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MALAIKA MAHLATSI | It is our responsibility to protect our heritage from criminals

State is also to blame for failing to invest in security at our iconic monuments

The scene around the Walter Sisulu Square in Kliptown, Soweto, which has descended into state of decay. File photo.
The scene around the Walter Sisulu Square in Kliptown, Soweto, which has descended into state of decay. File photo.
Image: Antonio Muchave

A month of September marks Heritage Month in SA. It is the month which we celebrate our country’s awe-inspiring diversity in all its manifestations – cultural, ecological, social, political and otherwise.

Heritage is the root from which the tree of human development grows. Without it, we are discombobulated from our past, present and future. Unfortunately, South Africans have limited the meaning and significance of heritage to traditional regalia and some superficial elements of intangible heritage.

This is evidenced in how the government communicates the significance of Heritage Day and the activities that are lined up for Heritage Month at all levels of society. The consequence of this is not only that Heritage Month has become performative, but also that critical aspects of heritage are completely disregarded.

This is especially true for tangible heritage. Tangible heritage refers to all the material traces such as archaeological sites, historical monuments, artefacts and objects that are significant to a community and a nation. In SA, tangible heritage is largely disregarded and the Mayibuye Precinct in the Kimberley township of Galeshewe is the most apt illustration.

A few years ago, I visited Galeshewe where the founding president of the Pan Africanist Congress of Azania (PAC) and one of the greatest revolutionaries in history, Robert Sobukwe, was banished by the apartheid government following his release from Robben Island in 1969. In 1975, Sobukwe opened his law practice in the township, where he consulted with numerous political activists despite the insurmountable restrictions that he was faced with, including being restricted from moving from one magistrate’s district to another. Sobukwe would die just three years later.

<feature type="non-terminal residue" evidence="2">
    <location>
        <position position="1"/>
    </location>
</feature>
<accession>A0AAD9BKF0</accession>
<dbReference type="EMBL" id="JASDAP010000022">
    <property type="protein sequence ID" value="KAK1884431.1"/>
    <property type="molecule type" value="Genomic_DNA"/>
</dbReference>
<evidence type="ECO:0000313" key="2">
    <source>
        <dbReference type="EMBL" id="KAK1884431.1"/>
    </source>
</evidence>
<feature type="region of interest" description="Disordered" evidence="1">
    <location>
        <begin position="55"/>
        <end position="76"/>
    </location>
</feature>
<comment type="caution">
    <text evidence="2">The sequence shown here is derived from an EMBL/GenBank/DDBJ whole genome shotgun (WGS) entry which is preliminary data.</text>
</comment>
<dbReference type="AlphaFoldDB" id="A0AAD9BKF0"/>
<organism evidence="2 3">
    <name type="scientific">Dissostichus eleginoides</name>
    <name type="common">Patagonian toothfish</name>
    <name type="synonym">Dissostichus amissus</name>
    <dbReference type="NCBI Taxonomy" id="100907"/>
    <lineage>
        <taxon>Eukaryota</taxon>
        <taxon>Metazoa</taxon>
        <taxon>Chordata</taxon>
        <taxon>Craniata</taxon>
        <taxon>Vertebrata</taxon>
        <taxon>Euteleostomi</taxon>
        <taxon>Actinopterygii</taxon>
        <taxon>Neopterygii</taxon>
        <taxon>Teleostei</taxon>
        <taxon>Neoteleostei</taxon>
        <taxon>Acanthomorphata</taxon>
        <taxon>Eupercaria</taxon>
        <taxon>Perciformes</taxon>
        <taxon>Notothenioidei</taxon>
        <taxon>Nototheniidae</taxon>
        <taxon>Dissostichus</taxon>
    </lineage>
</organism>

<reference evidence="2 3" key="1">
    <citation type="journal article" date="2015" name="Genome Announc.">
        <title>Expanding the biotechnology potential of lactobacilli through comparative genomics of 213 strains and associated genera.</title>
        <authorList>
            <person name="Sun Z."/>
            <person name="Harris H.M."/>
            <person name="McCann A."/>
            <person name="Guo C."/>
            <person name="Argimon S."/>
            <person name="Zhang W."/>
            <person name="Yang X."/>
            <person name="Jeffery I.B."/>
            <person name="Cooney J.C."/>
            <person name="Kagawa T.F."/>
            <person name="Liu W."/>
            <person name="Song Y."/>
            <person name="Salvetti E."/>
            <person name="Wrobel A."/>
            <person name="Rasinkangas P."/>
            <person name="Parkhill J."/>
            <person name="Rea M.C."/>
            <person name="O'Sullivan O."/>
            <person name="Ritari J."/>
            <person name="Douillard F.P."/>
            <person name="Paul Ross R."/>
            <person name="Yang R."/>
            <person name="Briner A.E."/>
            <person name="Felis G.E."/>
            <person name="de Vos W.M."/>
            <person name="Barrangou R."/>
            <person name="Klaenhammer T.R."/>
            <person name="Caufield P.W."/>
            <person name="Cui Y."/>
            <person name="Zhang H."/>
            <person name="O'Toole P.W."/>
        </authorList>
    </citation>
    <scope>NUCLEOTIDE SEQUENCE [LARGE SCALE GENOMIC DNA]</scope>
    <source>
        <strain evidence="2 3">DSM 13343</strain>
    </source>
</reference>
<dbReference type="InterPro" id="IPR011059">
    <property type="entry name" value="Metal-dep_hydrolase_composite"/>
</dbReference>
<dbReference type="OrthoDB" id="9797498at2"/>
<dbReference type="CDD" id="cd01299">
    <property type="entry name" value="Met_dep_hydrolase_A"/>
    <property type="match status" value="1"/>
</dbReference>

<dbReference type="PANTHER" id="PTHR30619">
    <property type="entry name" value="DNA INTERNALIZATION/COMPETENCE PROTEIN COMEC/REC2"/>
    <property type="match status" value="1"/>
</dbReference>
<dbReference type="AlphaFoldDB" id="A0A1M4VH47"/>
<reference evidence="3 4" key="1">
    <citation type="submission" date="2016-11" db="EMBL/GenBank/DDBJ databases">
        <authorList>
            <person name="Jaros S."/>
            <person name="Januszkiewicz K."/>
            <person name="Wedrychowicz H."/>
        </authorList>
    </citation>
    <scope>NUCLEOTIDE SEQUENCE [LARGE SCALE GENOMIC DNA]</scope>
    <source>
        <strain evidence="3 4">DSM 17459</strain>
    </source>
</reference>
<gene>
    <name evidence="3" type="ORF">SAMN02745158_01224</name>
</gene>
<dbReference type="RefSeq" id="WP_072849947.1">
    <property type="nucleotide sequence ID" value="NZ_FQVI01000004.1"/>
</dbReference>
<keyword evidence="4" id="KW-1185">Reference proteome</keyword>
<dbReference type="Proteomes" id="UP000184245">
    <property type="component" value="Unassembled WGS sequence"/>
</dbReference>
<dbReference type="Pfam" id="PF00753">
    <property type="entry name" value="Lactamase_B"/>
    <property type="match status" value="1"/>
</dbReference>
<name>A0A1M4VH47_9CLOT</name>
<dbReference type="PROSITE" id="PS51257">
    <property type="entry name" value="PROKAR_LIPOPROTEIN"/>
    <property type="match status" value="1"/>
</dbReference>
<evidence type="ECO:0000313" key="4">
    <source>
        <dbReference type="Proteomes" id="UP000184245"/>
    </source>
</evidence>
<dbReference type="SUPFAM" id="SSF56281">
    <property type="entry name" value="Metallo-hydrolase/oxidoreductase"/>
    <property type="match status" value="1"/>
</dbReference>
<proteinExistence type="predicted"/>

In 2005, the democratic government declared Sobukwe’s law offices at the Mayibuye Precinct a national heritage site. Within a very short time, the offices had been vandalised and defaced. At the time of my visit, drug paraphernalia was strewn all over the floors of the building and litter was piling on every corner. Recently, historian and social activist, Thando Sipuye, wrote an article detailing the sorry state of this national heritage site and the vandalism that it continues to experience.

Many other heritage sites in our country face the same problem. In my birthplace of Soweto, many iconic cultural monuments have been reduced to rubble. The Walter Sisulu Square in the heart of Kliptown, one of the oldest townships in SA and the place where thousands of our people gathered to map out a democratic future in 1955, culminating in the adoption of the Freedom Charter, is one such monument. Once an iconic monument, the square is now in a derelict state. It has been vandalised and subjected to cable theft. Water pipes and electrical cables have been stolen, while metal fixtures have also been removed.

On one hand, the government has some culpability due to its failure to invest in security at these monuments, especially the Mayibuye Precinct. But greater culpability lies with the community of Galeshewe which shows no regard for the legacy of the great man in whose memory the precinct is built. Protecting our heritage, both tangible and intangible, is not the responsibility of government alone. Communities have a duty to ensure that our most important asset, our heritage, is protected from criminal elements.

These criminals are known to communities and in most cases, they are brazen in their vandalism and theft of infrastructure. It is true of the Mayibuye Precinct and of many other parts of our country where tangible heritage is being destroyed on a daily basis. The fact that communities do not rise against this criminality is indicative of our collective soporific state and desensitisation towards crime in general and our cultural monuments in particular. It is a disregard for our tangible heritage, without which we are a people without a history and a future.

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